Jay Isaac

Mural Studies

January 15 - February 13, 2021

Mural Studies
Mural Studies
Mural Study 12, Mural for a Building Lobby
Mural Studies
Mural Studies
Mural Study 9
Mural Studies
Mural Study 11
Mural Studies
Study for The Seasons
Mural Studies
Mural Studies
Mural Studies
Mural Study for the Future Site of an Artist Union
Mural Studies
Mural Studies
Mural Studies
Mural Study 6
Mural Studies
Mural Studies
Mock-up proposal for Mural Study 9
Mock-up proposal for Mural Study 4, Mural for the Side of an Apartment Building
Mural Study 4, Mural for the Side of an Apartment Building
Mural Studies
Mural Study 10, The Story of Paper
Mural Study 3, Mural for a Stairwell

Mural Studies

Mural Studies, 2021
installation view

Isaac’s interest in the mural format began in 2001, when he created a large wall painting at the former MOCA Toronto location in North York for the exhibition Synthetic Psychosis. Recently, in his exhibition Midnight Repairs at Paul Petro Contemporary Art in 2019, he exhibited two large horizontal works that formally and conceptually referenced the mural. One of these large-scale acrylic on canvas paintings was simply titled Mural and examined how communication and consumption intersect.

In January of 2020, Isaac was the recipient of a Chalmers Fellowship through the Ontario Arts Council. The fellowship was solely for the purpose of research and involved examining the two most prolific periods in modern history of public art production: Soviet era countries between 1960 and 1990 and the United States during the New Deal era (1933-1943). Isaac proposed a correlation between these separate periods and regions with opposing social and political agendas. Even though their political concerns were greatly different, the murals produced by artists from both regions had connections in content and motivation. Both were state-sponsored and enacted on a large scale, communicating social and governmental priorities of the time. What remains are works of art that speak to the failure of ideals, but also to the success and endurance of images regardless of political intention.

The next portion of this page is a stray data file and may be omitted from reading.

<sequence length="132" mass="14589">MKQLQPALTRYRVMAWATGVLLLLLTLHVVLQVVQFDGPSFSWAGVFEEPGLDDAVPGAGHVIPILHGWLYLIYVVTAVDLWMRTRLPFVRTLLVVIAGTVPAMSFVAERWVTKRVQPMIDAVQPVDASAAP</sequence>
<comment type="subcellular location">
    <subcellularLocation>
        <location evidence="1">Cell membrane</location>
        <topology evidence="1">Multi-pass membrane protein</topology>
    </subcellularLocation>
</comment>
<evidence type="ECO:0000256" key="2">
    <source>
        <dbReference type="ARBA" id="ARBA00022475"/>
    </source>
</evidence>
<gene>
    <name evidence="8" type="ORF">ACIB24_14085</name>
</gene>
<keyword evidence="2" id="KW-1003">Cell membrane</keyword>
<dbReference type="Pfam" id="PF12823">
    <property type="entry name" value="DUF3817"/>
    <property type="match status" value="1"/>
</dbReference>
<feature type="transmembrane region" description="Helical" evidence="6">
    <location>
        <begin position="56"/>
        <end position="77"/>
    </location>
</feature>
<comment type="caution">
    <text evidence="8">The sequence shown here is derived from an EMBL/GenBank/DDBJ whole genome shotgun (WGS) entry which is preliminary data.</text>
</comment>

The works presented in Mural Studies were created from this research and present possibilities of how the mural can operate under current circumstances. The large-scale paintings act as propositions for something other than a gallery painting and communicate their potential as images made for a particular place. It is this characteristic to exist as multiple things simultaneously that allows these works to convey diverse functionality. They are murals, paintings, political cartoons, and public art proposals at the same time. Pipes within a building release an abstracted liquid, traffic lights hover above broken earth, houses fit into a composition made for the side of an apartment building, workers engage in some indiscernible work. The imagery mirrors the intention of the paintings by depicting infrastructure of a city and society as both functional and dysfunctional.

Unlike a painting in a gallery, the public mural can address the follies and hypocrisies of art within a capitalist system. Murals are intended to be easily accessible, exist in public space, are historically political and social-minded in content and cannot be sold more than once. Unlike the art market, there is no mural market. It is this non-reliance on a biased system of commerce that allows for the format of the mural to become a relevant proposition.

Because these paintings are not painted directly on walls in public space, a tension and contradiction emerge within the exhibition. This however is necessary to emphasize an essential premise of the works: that any gesture or thing existing within the framework of commercial art production will always have contradictory aspects to its socio-political thesis. Like the idealism of Soviet and New Deal era mural production, Isaac’s new paintings point to the impossibility and absurdity of ideals but also to the possible success of painting to function as a proposal for nuanced communication.

Jay would like to thank the Ontario Arts Council for their support of this exhibition.



JAY ISAAC (b.1975, Saint John, NB,) studied at the Emily Carr Institute of Art and Design, Vancouver, BC (1993-1997) and at the Cardiff Institute of Art and Design, Cardiff, Wales (1996). His work has been widely exhibited, with notable exhibitions at Galleria d’art moderna di Bologna, Bologna; MOCA Toronto; Mercer Union, Toronto; Galerie Kunstbuero, Vienna; The Power Plant, Toronto; White Columns, New York; Cue Art Foundation, New York; Agnes Etherington Art Center, Kingston, ON; Weatherspoon Art Museum, Greensboro, NC; The AGO, Toronto; CAG, Vancouver; Night Gallery, LA; Monte Clark Gallery, Toronto/Vancouver; Beaverbrook Art Gallery, Fredericton, NB; soon.tw, Montreal; Galleri Benoni, Copenhagen; McIntosh Gallery, London, ON; Paul Petro Contemporary Art, Toronto.

Isaac was co-founder and publisher of Hunter and Cook Magazine (2009-2011) and founded and ran the @nationalgalleryofcanada Instagram account (2015-2016). He has been the recipient of numerous awards including, most recently, Canada Council project grants (2017, 2018, 2021) an Ontario Arts Council grant (2018), the Chalmers Art Fellowship funded by the Ontario Arts Council (2019), an Ontario Arts Council Exhibition Assistance Grant (2020). Isaac's work can be found in numerous public and corporate collections in Canada. Isaac lives and works in Toronto, Canada.